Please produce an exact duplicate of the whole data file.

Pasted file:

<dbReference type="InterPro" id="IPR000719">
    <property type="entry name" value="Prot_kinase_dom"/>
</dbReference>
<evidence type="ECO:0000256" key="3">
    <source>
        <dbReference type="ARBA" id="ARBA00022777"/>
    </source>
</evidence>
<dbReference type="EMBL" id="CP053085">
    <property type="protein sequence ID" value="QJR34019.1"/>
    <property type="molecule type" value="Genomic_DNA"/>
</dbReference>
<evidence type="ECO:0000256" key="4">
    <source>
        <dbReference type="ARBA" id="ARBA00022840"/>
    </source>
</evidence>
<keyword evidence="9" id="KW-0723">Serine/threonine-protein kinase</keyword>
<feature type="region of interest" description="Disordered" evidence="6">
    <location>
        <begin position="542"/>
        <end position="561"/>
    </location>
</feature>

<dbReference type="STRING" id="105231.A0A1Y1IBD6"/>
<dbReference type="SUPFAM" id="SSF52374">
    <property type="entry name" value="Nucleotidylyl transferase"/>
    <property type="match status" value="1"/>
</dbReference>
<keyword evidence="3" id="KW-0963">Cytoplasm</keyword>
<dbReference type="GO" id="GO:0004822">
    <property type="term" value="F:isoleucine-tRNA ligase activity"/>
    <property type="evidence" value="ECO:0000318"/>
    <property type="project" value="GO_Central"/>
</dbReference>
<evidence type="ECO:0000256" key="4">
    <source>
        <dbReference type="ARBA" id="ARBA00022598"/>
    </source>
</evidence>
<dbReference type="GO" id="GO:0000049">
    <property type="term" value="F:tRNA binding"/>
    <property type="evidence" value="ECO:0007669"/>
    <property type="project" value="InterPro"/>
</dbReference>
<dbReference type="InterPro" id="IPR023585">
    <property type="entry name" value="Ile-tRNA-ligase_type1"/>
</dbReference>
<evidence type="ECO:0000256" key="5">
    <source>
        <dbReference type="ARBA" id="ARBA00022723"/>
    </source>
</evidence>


<dbReference type="InterPro" id="IPR000719">
    <property type="entry name" value="Prot_kinase_dom"/>
</dbReference>
<evidence type="ECO:0000256" key="3">
    <source>
        <dbReference type="ARBA" id="ARBA00022777"/>
    </source>
</evidence>
<dbReference type="EMBL" id="CP053085">
    <property type="protein sequence ID" value="QJR34019.1"/>
    <property type="molecule type" value="Genomic_DNA"/>
</dbReference>
<evidence type="ECO:0000256" key="4">
    <source>
        <dbReference type="ARBA" id="ARBA00022840"/>
    </source>
</evidence>
<keyword evidence="9" id="KW-0723">Serine/threonine-protein kinase</keyword>
<feature type="region of interest" description="Disordered" evidence="6">
    <location>
        <begin position="542"/>
        <end position="561"/>
    </location>
</feature>

<dbReference type="STRING" id="105231.A0A1Y1IBD6"/>
<dbReference type="SUPFAM" id="SSF52374">
    <property type="entry name" value="Nucleotidylyl transferase"/>
    <property type="match status" value="1"/>
</dbReference>
<keyword evidence="3" id="KW-0963">Cytoplasm</keyword>
<dbReference type="GO" id="GO:0004822">
    <property type="term" value="F:isoleucine-tRNA ligase activity"/>
    <property type="evidence" value="ECO:0000318"/>
    <property type="project" value="GO_Central"/>
</dbReference>
<evidence type="ECO:0000256" key="4">
    <source>
        <dbReference type="ARBA" id="ARBA00022598"/>
    </source>
</evidence>
<dbReference type="GO" id="GO:0000049">
    <property type="term" value="F:tRNA binding"/>
    <property type="evidence" value="ECO:0007669"/>
    <property type="project" value="InterPro"/>
</dbReference>
<dbReference type="InterPro" id="IPR023585">
    <property type="entry name" value="Ile-tRNA-ligase_type1"/>
</dbReference>
<evidence type="ECO:0000256" key="5">
    <source>
        <dbReference type="ARBA" id="ARBA00022723"/>
    </source>
</evidence>